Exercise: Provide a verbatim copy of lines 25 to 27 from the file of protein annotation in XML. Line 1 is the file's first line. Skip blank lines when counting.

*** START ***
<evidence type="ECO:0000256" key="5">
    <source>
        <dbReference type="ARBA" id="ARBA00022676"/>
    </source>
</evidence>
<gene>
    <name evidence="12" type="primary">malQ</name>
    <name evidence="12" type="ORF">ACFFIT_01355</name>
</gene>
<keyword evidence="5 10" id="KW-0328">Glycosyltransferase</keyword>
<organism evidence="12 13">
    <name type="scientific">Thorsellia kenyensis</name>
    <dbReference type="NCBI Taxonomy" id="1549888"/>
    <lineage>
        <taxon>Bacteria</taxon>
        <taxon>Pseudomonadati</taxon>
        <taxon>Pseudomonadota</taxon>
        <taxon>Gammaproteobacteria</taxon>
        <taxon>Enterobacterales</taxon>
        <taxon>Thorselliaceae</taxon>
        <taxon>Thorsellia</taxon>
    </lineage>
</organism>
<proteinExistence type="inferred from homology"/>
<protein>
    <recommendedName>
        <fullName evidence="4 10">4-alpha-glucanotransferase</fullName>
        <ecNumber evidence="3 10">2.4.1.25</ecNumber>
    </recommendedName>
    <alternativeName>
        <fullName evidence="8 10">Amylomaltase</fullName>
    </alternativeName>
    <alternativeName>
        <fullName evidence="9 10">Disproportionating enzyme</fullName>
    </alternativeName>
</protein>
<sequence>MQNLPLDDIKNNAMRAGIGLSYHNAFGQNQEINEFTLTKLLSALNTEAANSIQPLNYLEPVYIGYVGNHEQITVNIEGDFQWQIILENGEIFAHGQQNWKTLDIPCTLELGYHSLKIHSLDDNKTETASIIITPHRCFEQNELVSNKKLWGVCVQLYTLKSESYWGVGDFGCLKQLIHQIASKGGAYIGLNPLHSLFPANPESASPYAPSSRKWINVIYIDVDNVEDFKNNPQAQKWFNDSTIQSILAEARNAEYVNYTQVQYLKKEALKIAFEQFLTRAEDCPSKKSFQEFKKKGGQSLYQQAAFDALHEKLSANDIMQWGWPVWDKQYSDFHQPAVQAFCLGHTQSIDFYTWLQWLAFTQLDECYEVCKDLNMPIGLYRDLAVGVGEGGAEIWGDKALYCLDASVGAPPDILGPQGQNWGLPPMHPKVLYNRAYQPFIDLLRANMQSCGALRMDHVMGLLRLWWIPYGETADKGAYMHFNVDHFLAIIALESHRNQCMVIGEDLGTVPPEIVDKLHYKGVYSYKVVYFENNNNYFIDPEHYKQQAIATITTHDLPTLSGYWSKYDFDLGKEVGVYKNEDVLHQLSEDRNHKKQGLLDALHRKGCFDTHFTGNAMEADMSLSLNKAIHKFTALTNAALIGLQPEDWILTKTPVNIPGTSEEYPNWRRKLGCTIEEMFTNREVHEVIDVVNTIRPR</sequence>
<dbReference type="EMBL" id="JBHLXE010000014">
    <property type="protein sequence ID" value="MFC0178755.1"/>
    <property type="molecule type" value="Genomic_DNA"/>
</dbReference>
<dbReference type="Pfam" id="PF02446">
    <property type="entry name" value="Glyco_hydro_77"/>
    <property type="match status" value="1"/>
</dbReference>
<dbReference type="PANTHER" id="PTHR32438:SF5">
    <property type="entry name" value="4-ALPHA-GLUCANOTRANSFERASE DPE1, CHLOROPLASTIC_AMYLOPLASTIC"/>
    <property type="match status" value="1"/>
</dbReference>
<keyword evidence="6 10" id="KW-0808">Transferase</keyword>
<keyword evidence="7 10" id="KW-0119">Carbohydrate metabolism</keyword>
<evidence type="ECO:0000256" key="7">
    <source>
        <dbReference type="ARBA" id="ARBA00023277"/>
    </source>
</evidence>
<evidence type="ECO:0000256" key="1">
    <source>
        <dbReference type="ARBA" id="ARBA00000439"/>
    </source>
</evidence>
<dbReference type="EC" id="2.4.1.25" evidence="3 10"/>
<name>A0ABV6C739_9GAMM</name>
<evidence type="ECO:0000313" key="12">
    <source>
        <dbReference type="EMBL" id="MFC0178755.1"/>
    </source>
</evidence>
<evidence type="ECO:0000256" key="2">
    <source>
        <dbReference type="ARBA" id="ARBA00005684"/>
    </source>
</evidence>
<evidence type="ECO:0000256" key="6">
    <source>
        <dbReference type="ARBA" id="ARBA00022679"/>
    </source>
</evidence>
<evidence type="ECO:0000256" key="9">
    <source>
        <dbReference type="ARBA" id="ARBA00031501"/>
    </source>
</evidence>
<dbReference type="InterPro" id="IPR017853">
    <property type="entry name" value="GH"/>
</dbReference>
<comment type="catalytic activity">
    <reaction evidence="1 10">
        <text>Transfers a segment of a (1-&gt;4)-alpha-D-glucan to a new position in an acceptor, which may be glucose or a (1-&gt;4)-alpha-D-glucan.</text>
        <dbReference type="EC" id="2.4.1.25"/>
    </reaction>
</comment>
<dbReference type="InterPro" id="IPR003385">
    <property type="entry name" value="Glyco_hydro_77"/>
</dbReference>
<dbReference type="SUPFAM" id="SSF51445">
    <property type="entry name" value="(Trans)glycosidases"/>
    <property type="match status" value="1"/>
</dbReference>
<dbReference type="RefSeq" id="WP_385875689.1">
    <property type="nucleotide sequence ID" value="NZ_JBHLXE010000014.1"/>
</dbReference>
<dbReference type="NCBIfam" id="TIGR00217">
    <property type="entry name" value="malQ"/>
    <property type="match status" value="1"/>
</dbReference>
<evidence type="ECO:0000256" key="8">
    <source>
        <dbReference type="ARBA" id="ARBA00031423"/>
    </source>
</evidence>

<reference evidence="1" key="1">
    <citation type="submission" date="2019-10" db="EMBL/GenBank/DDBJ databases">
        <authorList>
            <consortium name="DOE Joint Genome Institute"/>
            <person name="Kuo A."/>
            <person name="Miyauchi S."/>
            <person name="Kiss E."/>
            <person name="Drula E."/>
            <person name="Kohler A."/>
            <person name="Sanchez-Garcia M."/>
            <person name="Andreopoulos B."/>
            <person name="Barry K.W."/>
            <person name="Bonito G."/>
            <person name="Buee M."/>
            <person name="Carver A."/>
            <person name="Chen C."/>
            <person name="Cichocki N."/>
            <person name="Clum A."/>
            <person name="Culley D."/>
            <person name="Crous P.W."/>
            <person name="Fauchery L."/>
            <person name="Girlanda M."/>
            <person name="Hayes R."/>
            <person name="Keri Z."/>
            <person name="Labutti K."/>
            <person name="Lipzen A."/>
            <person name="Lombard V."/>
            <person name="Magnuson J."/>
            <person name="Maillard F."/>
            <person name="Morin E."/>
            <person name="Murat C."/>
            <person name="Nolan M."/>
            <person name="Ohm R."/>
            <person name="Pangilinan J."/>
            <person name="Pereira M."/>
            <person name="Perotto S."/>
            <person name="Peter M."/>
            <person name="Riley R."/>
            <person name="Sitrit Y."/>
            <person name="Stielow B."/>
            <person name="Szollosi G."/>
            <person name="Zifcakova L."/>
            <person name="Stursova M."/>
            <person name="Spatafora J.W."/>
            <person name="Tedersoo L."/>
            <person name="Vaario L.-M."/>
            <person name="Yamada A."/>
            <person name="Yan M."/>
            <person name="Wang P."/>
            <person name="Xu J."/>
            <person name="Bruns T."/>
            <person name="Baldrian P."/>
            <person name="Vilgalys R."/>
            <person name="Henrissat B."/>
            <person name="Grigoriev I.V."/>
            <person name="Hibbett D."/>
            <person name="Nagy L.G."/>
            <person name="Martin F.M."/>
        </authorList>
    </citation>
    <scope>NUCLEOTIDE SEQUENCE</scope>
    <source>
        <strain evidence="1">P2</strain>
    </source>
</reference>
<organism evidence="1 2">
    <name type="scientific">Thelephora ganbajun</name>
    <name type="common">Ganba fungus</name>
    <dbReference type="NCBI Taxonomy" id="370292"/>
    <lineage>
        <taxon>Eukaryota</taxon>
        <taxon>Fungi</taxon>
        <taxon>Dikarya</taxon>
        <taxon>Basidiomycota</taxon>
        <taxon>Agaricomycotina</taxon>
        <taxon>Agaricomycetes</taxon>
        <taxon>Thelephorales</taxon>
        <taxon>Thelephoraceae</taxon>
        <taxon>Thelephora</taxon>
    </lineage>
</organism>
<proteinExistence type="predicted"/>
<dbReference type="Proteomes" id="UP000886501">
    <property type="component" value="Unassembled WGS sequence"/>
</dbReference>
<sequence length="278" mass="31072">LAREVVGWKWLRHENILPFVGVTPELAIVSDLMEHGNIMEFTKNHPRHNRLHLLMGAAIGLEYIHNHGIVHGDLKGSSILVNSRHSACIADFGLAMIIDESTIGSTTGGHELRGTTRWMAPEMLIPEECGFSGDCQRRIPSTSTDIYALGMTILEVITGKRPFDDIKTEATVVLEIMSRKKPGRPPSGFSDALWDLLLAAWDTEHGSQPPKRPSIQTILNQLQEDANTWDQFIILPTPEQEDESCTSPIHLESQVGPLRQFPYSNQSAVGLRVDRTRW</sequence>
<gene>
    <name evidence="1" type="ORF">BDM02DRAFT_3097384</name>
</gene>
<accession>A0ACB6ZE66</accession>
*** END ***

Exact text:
<protein>
    <recommendedName>
        <fullName evidence="4 10">4-alpha-glucanotransferase</fullName>